Home About Blog Media Free Courses GitHub Twitter

Kali Linux on GCP

July 24, 2019

The Bay Area Competitions Program is currently running as a hybrid cloud between NDG's Netlab+ and Google Cloud. In my research, installing Kali Linux to other cloud platforms (Azure has Kali ready to deploy; I have seen scripts to deploy on AWS) is relatively easy. This guide will show how to get Kali Linux running on a GCP image. In order to follow along, you will need an account with GCP already; if not, please follow Sam Bowne's steps before continuing.

Creating the VM

Kali runs on Debian, so creating a Debian VM is the easiest part. You can use the standard configuration size. If you are thinking about installing all of Kali Linux's tools, I recommend raising the disk space to at least 20 GB (all of the tools require 6 GB).

VM in GCP

Once the image is ready, click on SSH to get a shell.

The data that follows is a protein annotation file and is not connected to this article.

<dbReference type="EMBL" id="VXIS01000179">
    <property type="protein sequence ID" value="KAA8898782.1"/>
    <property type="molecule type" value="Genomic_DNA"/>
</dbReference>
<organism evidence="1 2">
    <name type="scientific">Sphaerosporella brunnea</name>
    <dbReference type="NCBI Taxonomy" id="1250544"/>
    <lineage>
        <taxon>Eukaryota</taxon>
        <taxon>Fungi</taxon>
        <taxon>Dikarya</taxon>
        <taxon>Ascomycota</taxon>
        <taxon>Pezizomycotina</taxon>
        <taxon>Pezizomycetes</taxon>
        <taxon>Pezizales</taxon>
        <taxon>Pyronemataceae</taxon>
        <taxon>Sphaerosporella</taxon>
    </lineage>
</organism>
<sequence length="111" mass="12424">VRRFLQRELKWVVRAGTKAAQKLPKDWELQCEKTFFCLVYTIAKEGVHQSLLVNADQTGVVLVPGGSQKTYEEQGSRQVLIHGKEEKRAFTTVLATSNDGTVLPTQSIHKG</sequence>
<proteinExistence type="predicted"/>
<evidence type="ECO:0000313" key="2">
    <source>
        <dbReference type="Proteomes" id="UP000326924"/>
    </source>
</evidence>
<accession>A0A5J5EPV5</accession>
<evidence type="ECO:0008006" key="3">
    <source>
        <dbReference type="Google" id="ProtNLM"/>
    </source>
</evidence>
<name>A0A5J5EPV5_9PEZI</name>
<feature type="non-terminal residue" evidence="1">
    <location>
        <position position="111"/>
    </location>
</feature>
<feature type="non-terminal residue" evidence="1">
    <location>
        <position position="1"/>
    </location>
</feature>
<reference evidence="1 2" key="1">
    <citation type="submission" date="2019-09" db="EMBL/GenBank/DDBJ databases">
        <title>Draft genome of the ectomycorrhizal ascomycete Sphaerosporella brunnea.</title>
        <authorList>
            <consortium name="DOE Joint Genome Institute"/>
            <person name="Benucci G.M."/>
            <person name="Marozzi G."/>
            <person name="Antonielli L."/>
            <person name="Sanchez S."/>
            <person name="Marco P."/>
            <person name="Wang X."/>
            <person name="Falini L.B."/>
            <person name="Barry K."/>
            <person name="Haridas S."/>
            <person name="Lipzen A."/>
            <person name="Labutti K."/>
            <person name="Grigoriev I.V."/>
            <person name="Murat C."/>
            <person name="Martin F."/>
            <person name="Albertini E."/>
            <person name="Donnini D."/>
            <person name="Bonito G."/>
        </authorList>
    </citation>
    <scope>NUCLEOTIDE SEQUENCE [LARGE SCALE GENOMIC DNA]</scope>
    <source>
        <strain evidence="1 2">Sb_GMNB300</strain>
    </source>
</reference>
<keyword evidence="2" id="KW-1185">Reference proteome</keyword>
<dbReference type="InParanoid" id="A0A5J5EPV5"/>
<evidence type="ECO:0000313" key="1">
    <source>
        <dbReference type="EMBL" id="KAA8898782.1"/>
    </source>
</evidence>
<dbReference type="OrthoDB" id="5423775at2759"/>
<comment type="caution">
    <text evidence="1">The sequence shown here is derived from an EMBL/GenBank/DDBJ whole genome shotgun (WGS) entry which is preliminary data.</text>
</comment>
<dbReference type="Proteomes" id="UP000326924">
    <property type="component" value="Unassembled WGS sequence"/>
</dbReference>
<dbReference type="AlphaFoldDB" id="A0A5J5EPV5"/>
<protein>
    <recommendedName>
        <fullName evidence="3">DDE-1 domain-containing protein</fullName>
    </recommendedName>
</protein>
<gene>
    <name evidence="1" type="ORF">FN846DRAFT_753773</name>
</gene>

Shell

Preparing the VM for Kali

With the VM ready, we'll make some initial changes, starting with the root user's password; change that to something you know and will use on this system and login as the root user. As always, you should choose a secure password to prevent outsiders from gaining access to this system.

password

Change 1: Edit the Sources File

As the root user, we'll make the following changes to the sources.list file:
nano /etc/apt/sources.list

sources changes

Change 2: Add the Signature for the new Repository

Adding the signature will allow Debian to trust the new repository and download the updates.

wget https://archive.kali.org/archive-key.asc
apt-key add archive-key.asc

added keys

Tools Install

Using this page as your guide, you can choose what meta packages to install on your ready VM. In my case, I will install the top 10 tools used in Kali by typing:

apt install kali-linux-top10

You can select any of the various meta packages or install specific tools of your choice to custom build your image. In the prompts that appeared, I did not allow non-superusers to capture packets and did let the install process restart services without asking me.

Have fun hacking on your cloud instance of Kali Linux!